Councillor walks out of meeting in protest over 'massive' homes debate
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Plans for a string of "intimidating" homes on a former school site have been given the go-ahead, despite a raft of concerns.
Committee members making the final decision went against the officer recommendation to refuse three-storey homes described as "massive in scale" prompting two councillors to leave the meeting in protest.
It means a total of 14 homes can be built on the former Edward Worlledge school site in Lichfield Road, Southtown, Great Yarmouth.
Councillors looked at two bids for nine and five homes. The application for nine homes came from Hammond Properties whose owners and directors are Tory councillors Paul and Donna Hammond and their son Lee.
The other homes' bid was from Warrens Anglia.
Several members declared an interest as they knew Mr Hammond.
At Wednesday's meeting of Great Yarmouth Borough Council's development control committee planning officer Chris Green said there were numerous ways the nine-home scheme "could do better".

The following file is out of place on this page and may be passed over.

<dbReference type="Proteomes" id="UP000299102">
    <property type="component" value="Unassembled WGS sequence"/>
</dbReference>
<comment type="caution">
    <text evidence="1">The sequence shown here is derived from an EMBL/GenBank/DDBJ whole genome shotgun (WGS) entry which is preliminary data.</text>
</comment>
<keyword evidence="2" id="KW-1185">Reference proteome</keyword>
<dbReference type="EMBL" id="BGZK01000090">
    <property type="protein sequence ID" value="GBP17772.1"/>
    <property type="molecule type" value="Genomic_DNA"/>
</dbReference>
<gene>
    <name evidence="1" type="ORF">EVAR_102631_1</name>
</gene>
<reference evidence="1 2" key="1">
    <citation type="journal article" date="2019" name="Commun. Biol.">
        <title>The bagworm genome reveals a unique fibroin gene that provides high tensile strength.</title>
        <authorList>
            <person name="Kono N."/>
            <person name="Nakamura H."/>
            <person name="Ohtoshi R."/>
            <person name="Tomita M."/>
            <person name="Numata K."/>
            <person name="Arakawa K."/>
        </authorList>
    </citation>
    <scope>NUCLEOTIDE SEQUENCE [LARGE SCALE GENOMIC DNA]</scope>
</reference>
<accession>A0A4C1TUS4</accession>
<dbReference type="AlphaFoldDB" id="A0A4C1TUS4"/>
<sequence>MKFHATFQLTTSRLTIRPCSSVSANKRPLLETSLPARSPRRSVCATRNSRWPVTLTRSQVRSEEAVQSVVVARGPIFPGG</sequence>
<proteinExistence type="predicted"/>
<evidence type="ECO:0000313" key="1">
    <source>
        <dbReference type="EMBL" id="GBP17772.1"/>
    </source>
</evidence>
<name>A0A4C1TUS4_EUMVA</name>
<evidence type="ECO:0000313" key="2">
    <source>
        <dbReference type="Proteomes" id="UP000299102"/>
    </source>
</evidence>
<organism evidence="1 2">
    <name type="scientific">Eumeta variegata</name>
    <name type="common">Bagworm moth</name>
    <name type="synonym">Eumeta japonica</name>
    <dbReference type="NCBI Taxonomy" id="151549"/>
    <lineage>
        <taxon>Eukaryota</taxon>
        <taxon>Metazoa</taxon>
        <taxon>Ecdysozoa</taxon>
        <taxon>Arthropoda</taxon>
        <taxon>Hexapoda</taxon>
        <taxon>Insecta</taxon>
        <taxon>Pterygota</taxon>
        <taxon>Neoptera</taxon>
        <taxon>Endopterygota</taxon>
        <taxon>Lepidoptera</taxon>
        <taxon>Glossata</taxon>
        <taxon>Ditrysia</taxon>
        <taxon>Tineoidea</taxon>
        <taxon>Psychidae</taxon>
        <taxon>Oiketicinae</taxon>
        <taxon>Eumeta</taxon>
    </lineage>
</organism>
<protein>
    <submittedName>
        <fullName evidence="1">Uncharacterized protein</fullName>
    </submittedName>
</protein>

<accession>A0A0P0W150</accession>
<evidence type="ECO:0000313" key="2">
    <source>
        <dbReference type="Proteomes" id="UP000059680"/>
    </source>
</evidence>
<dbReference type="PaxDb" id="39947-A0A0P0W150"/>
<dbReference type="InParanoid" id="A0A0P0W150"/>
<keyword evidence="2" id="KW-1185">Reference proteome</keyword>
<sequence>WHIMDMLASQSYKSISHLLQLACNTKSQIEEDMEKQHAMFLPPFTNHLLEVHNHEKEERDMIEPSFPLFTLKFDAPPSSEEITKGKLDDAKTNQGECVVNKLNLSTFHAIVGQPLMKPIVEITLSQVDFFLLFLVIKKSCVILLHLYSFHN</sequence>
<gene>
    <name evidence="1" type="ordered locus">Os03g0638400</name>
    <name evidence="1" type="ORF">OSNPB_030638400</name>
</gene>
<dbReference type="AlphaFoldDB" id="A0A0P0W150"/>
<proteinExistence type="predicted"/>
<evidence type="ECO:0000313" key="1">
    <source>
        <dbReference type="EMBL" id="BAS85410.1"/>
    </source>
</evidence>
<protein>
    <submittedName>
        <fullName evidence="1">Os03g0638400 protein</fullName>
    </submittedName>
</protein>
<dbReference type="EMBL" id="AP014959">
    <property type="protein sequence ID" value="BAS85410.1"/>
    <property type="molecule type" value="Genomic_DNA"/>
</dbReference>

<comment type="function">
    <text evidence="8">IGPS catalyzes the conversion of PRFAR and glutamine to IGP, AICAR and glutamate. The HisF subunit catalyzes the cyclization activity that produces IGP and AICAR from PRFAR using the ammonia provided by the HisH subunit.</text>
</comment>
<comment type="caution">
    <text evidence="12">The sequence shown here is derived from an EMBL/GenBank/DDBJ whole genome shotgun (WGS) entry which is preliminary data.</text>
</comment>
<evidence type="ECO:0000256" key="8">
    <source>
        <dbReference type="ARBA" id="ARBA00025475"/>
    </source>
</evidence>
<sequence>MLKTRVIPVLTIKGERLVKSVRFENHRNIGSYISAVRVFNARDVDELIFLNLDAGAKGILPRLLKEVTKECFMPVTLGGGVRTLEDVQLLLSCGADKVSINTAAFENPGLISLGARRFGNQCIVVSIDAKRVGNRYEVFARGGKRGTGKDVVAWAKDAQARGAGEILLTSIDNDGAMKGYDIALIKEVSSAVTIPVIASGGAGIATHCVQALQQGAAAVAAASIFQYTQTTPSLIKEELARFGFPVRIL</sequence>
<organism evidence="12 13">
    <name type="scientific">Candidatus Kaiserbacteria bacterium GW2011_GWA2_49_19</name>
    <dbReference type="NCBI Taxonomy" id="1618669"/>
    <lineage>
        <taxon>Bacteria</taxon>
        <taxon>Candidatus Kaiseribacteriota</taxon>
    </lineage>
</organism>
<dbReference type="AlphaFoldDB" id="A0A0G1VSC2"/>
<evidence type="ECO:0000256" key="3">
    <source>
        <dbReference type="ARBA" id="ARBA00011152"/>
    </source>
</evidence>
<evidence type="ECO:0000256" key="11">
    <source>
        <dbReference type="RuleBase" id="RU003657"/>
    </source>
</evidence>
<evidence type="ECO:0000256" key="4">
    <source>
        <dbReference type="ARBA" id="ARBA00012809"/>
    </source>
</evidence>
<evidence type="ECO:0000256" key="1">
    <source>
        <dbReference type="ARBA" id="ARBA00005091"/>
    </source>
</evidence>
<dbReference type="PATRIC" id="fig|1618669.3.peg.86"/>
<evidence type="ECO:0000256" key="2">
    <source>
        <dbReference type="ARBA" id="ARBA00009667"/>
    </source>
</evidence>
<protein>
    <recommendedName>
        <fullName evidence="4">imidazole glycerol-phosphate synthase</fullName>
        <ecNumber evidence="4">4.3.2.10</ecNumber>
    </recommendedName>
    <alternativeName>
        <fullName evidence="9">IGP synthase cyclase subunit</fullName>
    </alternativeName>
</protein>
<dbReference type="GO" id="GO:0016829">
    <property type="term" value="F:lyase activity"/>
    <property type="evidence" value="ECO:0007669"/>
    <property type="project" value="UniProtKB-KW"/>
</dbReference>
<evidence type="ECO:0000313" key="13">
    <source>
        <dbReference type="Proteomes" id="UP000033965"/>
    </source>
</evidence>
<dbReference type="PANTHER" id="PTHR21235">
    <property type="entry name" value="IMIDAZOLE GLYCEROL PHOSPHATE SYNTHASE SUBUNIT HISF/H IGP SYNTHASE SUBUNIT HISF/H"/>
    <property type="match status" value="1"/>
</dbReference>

He cited the impact on neighbours with the proposed new homes "confronting" the street and being "more intrusive" than similar new homes nearby.
A viability appraisal based on 14 homes concluded that an affordable element could not be delivered.
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Ward councillor Paula Waters-Bunn spoke strongly against the scheme which she said was "intimidating" to residents who felt "frustrated" and "disregarded."
There were also issues to do with loss of light, parking, noise, and overlooking of vulnerable children at the school resource base, she said.
Bruce Hart, of the Paul Robinson Partnership, speaking for the bid, said it was a brownfield site that could deliver much-needed housing.
He said the three storeys were necessary in a flood risk zone, and provided a "natural step down" from nearby college buildings.
Left as it was the land would be derelict and attract vandalism, he added.
A move to approve both plans was proposed by Emma Flaxman-Taylor and seconded by Graham Carpenter on the grounds it was effective use of land on a brownfield site.
Labour's Tony Wright said he had concerns about three-storey homes in a two-storey area and supported the officer recommendation.
After the meeting he said it was the first time he, and his wife Barbara, had walked out in 40 years.
The plans were carried six votes to three, with three councillors unable to vote because they were not at the site meeting.